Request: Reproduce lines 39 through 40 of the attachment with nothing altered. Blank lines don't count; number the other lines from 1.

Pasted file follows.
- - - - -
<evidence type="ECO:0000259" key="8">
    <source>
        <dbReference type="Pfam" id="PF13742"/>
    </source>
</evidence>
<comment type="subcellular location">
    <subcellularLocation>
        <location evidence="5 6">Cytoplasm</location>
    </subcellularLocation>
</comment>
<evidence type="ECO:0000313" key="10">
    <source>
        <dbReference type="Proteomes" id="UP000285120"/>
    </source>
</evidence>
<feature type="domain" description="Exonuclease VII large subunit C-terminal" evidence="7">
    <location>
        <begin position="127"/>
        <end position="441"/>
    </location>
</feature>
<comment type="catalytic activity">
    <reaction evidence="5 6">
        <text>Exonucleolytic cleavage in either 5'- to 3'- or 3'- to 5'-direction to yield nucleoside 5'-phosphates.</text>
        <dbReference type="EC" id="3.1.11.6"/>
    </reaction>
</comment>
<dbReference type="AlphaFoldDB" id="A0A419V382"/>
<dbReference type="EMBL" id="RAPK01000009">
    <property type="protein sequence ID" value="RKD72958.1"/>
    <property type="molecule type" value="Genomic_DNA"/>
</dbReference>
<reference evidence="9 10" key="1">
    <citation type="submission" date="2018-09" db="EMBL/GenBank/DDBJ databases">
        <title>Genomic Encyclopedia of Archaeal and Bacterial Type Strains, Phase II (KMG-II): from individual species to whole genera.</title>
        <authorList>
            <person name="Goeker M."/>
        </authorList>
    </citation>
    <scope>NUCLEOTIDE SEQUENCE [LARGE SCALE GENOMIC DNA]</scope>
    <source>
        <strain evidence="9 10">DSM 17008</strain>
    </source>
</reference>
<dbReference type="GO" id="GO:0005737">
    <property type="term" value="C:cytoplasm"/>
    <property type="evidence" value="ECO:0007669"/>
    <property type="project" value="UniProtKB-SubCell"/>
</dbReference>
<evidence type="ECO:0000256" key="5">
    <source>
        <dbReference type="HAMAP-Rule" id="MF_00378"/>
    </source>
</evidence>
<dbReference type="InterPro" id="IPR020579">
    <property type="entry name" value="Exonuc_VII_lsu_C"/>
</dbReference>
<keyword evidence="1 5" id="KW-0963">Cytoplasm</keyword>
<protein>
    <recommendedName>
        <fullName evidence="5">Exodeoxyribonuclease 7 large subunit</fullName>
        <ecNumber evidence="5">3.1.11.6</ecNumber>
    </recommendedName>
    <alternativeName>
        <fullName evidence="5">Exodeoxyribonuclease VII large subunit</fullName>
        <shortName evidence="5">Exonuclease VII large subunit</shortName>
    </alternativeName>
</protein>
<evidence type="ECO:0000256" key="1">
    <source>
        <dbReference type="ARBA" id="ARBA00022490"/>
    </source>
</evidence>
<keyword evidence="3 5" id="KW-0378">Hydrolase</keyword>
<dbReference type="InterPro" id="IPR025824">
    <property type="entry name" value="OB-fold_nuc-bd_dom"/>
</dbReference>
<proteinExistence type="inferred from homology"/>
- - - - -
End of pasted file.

    </citation>
    <scope>NUCLEOTIDE SEQUENCE [LARGE SCALE GENOMIC DNA]</scope>